Grandma Morris

Pioneer Tough

By Max Jenkins

In April 1916, after enduring several years of drought in Broken Arrow, Oklahoma, Grandma and Granddad moved with their four children to Idaho. Grandma’s brothers and sisters had already purchased train tickets to Idaho, and my grandparents sold their small ranch and boarded a train to American Falls.

When they arrived, Granddad bought a one-room house near the Snake River. He negotiated to purchase a homestead, which required him to live on the land, so Grandma stayed in the house in town, enabling the children to go to school. I have no idea how she and four kids could live in a one-room house. My Aunt Jo, Mom’s sister, interviewed Grandma Morris just before her death and wrote an essay about her life. Aunt Jo’s written description of the living conditions was simply, “It was crowded.”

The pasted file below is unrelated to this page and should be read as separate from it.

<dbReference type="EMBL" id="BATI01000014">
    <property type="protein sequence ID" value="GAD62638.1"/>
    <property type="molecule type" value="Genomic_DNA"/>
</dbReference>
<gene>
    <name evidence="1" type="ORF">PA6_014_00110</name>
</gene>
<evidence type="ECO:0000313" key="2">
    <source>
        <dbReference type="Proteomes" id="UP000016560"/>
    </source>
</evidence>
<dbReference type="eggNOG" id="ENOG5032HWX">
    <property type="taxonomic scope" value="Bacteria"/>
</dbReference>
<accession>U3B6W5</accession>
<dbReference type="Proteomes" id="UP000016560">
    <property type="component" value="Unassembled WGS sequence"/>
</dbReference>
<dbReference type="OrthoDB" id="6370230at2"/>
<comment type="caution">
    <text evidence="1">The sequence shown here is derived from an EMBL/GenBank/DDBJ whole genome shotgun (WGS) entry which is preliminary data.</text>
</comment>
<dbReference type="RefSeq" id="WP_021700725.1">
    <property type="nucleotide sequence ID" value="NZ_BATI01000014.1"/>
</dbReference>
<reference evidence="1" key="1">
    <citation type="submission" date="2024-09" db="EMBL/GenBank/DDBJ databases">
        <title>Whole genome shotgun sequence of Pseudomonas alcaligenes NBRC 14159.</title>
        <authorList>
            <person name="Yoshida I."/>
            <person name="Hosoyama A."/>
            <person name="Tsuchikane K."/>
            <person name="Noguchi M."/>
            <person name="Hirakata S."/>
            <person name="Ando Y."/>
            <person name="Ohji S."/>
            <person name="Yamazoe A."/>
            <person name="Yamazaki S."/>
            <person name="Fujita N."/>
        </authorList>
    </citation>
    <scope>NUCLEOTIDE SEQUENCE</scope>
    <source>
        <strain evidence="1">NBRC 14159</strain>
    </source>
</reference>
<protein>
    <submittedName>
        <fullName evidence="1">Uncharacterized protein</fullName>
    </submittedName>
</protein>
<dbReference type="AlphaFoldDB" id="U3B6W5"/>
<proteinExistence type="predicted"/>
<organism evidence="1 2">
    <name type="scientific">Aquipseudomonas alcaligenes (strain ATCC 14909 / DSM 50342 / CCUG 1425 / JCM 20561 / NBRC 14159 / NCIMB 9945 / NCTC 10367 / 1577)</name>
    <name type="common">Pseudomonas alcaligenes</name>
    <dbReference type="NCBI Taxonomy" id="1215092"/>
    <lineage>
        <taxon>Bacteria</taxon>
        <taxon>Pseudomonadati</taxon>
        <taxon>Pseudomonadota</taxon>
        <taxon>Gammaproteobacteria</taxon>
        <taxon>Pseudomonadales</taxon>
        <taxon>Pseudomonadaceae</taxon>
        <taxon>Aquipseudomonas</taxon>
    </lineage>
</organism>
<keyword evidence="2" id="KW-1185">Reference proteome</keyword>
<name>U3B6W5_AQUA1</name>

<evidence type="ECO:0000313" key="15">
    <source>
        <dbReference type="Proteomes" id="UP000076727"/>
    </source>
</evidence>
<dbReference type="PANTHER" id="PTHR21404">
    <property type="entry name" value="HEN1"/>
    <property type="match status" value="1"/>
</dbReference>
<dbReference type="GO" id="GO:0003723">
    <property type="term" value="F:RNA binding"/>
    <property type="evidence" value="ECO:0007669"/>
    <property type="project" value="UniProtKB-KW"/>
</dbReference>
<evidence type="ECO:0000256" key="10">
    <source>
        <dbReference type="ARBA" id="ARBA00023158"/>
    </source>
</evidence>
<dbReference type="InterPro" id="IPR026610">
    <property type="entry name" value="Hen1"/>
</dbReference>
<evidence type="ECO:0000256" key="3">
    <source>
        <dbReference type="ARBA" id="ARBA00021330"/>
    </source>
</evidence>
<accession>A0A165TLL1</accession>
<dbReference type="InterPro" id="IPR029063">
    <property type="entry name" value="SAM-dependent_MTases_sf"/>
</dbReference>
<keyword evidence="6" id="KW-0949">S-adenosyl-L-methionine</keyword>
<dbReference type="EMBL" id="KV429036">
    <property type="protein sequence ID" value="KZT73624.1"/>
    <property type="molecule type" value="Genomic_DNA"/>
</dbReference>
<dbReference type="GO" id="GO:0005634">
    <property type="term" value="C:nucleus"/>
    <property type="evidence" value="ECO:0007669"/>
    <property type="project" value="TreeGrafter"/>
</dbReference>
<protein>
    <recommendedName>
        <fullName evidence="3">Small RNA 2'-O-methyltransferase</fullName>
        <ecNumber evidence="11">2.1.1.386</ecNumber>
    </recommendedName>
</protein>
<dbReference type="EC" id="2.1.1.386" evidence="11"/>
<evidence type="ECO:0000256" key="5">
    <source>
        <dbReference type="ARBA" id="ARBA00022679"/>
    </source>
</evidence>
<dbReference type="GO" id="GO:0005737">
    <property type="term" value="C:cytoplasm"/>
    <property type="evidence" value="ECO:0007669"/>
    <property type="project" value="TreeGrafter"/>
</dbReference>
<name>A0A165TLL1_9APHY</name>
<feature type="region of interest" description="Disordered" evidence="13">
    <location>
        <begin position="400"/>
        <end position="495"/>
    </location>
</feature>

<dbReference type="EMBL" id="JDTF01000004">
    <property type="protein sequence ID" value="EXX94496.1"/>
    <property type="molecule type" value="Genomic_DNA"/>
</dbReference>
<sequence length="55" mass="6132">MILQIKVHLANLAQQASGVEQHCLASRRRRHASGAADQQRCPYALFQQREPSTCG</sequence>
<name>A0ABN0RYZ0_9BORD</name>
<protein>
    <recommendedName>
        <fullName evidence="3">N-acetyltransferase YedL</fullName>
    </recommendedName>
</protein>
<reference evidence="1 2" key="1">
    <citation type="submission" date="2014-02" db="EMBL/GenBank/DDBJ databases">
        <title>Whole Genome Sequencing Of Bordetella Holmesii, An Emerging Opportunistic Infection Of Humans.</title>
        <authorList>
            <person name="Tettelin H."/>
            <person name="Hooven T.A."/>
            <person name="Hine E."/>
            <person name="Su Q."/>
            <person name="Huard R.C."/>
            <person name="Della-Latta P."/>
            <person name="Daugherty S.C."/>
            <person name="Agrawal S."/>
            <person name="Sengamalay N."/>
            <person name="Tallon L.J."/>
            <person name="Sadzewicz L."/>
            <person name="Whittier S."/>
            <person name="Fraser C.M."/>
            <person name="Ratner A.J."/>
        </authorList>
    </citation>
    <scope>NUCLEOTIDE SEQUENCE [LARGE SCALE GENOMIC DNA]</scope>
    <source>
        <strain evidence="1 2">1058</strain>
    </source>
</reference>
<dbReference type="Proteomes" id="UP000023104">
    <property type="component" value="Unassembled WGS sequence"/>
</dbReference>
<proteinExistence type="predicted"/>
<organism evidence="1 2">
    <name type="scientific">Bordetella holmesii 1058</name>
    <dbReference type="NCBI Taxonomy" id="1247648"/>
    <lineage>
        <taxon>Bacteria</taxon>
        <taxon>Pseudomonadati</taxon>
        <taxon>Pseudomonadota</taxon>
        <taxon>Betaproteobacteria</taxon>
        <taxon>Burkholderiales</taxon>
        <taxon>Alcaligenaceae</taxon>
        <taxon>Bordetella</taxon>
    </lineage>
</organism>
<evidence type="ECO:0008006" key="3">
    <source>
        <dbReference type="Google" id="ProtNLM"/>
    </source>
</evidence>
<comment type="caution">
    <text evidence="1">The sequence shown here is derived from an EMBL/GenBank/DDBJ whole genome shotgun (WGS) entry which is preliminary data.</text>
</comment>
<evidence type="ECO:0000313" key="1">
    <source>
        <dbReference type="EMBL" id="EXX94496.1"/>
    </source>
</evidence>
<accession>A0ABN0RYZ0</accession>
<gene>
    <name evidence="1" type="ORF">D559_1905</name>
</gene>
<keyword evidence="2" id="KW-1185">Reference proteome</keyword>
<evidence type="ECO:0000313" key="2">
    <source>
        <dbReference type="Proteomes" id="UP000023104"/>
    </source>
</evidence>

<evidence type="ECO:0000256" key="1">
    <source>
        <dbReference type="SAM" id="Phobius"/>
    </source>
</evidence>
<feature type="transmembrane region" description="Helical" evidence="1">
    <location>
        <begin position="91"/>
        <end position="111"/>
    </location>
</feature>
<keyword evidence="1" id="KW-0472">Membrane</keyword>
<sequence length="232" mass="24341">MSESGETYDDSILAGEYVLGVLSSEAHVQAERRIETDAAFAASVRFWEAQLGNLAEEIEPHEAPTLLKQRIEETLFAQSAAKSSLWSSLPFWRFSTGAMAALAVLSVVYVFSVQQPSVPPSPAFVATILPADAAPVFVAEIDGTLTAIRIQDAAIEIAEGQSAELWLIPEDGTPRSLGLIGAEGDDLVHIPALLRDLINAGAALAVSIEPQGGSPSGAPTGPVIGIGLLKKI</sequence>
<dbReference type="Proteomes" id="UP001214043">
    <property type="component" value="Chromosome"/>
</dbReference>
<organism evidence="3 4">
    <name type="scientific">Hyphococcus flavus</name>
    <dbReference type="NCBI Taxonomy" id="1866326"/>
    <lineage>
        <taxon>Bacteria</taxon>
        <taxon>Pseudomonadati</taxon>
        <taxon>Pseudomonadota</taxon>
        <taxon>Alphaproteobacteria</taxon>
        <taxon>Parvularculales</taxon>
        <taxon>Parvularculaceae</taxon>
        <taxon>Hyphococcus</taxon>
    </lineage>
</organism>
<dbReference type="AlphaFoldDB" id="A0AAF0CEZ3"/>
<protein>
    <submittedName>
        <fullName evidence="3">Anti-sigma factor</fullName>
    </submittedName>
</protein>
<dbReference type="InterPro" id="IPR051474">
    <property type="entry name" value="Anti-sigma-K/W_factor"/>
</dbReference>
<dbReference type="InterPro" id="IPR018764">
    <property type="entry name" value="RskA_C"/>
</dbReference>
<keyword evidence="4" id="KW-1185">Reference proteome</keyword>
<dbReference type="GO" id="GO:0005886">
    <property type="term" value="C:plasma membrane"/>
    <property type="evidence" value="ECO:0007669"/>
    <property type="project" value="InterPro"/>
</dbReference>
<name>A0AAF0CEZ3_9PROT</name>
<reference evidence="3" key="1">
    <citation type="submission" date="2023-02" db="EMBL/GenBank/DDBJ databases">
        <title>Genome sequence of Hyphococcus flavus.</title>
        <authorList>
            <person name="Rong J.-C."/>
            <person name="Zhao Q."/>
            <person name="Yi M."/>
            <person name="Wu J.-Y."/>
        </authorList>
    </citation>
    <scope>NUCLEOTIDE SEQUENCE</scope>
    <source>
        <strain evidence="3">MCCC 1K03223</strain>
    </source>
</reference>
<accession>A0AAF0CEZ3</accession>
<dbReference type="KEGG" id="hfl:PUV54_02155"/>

About a year after their arrival, Johnny Morris, my granddad, was killed in a wagon accident near the homestead. The child who would grow up to become my mother, Orpha Mae Morris Jenkins, was then two years old.

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Max Jenkins

About Max Jenkins

Max Jenkins holds degrees in pharmacy and law and is retired from a business career that included the vice presidency of marketing for a nationwide wholesaler and CEO and president of a Nasdaq-listed company in New York. He also was the non-paid executive director of the Rochester, New York, Habitat for Humanity affiliate for six years. Max lives in Meridian.